In my previous post I have started describing technology stack we use for typical business system with web interface. As I promised, now I am going into more details and advocating each of our choices. This post is devoted to EclipseLink and why we think it is better than its closest competitor – Hiberante.
For those who want to read why Hibernate is not a choice, I wrote a separate article in my personal blog.
Here I want to focus on what makes EclipseLink better than Hibername.
I would like to define two criteria to compare these ORMs from the business point of view. Then I will go through some technical details to show why EclipseLink is simply better.
The business points are:
Let start with more simple thing – fragility. Just some statistical information. If you open issue trackers of both these products and search for all open CRITICAL and BLOCKER bugs you will see following picture (as for July 26, 2011) :
|Name||Number of bugs||Number of blockers||The oldest blocker|
Well, I think it explains itself. However I can only add we have made this short comparison not because we were curious, but because we really had too many problems with Hibernate stability. And now we have approximately 10 times less.
By predictability I mean an ability for developer to predict how the code he/she just have wrote will behave. Good library should have high level of predictability. However it is not the case with Hibernate. Let me repeat my own post from the blog I already noticed:
Just a sample:
User user = loadUser(id);
It is a good old explicit statement which obviously loads user. How many SQL statements this call should execute? Normal answer is “one statement”. Something like
select * from users where id=?
But the true is in Hibernate it can be any number. Thousands or millions. And the most cool feature is this number may be easily (and often unintentionally) changed in several different places of the code!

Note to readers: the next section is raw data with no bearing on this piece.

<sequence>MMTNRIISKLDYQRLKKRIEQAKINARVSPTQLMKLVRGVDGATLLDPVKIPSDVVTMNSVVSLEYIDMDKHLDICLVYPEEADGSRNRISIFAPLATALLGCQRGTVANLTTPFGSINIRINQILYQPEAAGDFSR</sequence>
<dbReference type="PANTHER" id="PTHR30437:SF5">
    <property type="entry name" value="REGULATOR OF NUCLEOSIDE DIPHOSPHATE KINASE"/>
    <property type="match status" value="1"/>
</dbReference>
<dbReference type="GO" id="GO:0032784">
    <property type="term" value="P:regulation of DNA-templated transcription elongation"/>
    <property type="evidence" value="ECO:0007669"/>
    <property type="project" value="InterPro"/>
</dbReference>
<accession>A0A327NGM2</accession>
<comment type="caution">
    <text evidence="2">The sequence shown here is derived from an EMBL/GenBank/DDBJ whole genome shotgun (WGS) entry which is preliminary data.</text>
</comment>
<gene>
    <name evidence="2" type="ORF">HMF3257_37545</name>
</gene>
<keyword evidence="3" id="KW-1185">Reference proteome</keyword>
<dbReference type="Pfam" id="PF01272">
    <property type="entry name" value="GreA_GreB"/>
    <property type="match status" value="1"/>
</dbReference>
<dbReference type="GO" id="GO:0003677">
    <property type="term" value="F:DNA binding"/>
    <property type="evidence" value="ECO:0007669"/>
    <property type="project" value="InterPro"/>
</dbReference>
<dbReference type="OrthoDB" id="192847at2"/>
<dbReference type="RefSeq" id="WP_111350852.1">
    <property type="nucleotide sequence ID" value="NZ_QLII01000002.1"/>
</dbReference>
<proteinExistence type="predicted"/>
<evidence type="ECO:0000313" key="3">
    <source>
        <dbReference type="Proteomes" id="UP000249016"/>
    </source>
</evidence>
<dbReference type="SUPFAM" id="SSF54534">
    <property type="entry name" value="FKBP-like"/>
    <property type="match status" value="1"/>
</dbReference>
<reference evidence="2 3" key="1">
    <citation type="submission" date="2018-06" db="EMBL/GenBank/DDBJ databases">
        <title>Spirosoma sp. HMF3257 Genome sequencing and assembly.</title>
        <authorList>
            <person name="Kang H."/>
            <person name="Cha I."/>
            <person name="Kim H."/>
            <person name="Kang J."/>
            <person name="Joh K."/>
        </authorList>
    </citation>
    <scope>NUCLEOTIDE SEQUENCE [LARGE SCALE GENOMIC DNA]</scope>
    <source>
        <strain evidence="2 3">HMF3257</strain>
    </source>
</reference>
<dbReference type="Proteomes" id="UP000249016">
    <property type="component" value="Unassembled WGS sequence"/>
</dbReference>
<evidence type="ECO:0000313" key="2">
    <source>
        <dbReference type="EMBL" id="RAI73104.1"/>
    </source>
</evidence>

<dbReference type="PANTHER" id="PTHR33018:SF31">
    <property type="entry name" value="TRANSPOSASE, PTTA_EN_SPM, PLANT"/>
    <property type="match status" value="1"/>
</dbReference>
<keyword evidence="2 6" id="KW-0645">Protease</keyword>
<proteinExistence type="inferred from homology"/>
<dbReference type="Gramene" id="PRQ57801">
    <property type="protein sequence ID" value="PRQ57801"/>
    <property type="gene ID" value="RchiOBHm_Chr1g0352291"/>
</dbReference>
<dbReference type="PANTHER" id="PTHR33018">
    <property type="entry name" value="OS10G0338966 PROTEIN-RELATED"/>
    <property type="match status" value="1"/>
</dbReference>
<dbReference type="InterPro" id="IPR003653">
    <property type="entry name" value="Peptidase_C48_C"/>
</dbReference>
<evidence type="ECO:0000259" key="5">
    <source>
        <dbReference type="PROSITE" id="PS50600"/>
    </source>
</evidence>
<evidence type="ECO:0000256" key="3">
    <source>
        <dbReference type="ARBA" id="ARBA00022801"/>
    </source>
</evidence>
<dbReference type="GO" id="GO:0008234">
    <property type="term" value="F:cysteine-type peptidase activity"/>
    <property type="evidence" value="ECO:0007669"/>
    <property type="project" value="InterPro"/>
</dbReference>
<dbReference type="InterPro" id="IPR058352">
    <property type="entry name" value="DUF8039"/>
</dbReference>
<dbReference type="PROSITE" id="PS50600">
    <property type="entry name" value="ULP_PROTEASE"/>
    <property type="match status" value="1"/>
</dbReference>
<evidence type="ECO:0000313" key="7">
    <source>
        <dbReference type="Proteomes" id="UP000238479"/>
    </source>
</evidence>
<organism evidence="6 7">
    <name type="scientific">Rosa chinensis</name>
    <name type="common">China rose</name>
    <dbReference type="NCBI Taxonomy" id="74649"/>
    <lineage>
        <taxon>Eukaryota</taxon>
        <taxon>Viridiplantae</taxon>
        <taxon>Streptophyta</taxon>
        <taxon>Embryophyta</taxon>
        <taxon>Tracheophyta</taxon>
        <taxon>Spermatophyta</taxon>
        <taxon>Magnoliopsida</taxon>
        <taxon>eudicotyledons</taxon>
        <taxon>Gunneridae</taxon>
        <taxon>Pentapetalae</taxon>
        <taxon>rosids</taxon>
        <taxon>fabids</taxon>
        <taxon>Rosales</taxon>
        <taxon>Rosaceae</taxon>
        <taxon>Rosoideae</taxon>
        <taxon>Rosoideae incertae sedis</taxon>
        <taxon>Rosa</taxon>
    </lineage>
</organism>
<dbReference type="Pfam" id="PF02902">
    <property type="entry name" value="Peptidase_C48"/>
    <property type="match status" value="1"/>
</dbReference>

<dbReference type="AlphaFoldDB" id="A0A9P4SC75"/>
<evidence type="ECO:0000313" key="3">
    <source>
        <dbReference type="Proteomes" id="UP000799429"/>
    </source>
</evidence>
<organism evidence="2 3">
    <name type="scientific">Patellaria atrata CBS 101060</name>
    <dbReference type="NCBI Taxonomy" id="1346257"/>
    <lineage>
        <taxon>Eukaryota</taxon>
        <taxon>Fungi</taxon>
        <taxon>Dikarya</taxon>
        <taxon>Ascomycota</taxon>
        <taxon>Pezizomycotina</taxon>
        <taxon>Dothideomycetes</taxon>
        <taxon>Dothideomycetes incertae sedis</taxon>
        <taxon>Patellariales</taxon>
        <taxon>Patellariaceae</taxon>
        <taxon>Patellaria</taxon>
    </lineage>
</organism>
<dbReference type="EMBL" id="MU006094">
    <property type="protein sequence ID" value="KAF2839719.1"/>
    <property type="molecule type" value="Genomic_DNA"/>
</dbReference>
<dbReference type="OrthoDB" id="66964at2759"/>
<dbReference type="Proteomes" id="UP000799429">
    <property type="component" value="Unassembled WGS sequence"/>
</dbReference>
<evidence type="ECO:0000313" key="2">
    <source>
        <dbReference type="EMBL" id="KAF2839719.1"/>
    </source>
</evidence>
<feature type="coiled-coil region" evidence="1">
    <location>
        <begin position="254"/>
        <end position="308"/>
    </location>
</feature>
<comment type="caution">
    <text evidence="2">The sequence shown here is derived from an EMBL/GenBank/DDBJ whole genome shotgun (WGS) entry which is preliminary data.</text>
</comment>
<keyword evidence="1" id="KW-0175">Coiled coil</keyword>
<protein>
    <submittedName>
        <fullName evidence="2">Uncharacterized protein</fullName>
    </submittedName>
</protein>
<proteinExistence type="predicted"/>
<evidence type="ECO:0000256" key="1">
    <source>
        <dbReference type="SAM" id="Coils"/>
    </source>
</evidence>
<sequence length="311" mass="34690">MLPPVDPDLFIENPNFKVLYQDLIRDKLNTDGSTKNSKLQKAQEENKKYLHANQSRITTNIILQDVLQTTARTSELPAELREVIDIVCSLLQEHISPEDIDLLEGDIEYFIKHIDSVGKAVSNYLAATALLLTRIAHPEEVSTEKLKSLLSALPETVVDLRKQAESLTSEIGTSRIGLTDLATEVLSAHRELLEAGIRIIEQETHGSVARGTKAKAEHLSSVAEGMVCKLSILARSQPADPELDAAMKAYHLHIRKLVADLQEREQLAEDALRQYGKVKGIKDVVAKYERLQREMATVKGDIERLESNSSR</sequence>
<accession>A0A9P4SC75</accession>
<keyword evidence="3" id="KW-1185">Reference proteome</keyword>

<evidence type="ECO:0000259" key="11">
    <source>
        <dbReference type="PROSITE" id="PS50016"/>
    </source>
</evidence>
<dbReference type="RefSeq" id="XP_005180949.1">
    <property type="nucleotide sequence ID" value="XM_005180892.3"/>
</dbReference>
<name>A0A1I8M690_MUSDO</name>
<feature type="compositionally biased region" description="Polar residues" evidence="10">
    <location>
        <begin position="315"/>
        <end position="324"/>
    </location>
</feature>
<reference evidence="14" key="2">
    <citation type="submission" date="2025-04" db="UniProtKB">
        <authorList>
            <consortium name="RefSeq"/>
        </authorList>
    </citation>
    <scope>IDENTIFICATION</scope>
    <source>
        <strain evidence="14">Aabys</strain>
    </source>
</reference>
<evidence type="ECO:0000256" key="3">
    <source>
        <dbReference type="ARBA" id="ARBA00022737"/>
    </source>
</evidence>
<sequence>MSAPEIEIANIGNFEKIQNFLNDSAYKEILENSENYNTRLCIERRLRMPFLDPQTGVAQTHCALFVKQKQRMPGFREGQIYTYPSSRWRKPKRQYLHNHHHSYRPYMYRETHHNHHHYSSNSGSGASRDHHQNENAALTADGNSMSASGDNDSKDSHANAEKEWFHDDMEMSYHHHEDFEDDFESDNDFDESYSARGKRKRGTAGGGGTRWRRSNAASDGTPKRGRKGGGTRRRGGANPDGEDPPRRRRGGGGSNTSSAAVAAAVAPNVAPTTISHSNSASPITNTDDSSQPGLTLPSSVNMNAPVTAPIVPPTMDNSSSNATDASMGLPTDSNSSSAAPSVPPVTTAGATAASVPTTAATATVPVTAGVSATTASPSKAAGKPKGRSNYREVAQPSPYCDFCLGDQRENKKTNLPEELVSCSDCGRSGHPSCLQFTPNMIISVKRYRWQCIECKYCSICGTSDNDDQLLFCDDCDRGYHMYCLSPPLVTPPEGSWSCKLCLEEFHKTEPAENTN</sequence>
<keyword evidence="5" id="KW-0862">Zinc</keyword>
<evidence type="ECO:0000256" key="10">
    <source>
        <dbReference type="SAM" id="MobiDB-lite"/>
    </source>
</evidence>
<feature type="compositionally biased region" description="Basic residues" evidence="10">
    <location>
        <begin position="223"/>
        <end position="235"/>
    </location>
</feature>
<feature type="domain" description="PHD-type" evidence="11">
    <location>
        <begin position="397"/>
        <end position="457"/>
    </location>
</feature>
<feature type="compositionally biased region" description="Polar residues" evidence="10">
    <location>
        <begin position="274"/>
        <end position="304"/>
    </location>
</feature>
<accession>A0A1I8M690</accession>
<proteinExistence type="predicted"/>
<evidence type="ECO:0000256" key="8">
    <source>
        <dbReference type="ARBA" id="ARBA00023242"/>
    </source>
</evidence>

It is because of autoloading. When you designed User refers to a collection of Roles you most probably never thought that one of your colleagues will later add ref from Role to let say Permission. And another one (couple of weeks later) from Permission to something else.
As a result, your fast and pretty loadUser now executes 100 times slowly. And even when you accidentally find it you will have to analyze the whole model to understand what happened and then start with huge refactoring to make your code fast again without breaking codes of you colleagues (that relies on Permission collection now!)
Now let me explain why it does not happen to you with EclipseLink. Two facts:
1) This happen only to “eager” links. And does not happen to “lazy” links.
2) With EclipseLink you have no any reason to use eager links at all, while with Hibernate you have the reason for it
Lazy links and Lazy Initialization Exception
The reason is lazy links only works inside transactions in hibernate. It means if you load an object from database and close database connection such links will no longer work. If you try them, they will result in lazy initialization exception. So, standard strategy in hibernate is either to make a lot of links eager or to add a big set of methods like:
With EclipseLink it is not the case. Lazy links will work even if you accidentally closed database connection. In such a case, EclipseLink will simply take a read-only connection from connection pool, execute loading and then put the connection back to pool. It will do it hiddenly, without bothering developer.
So, if developers simply make all the links lazy, it will work with EclipseLink and will solve the problem described above.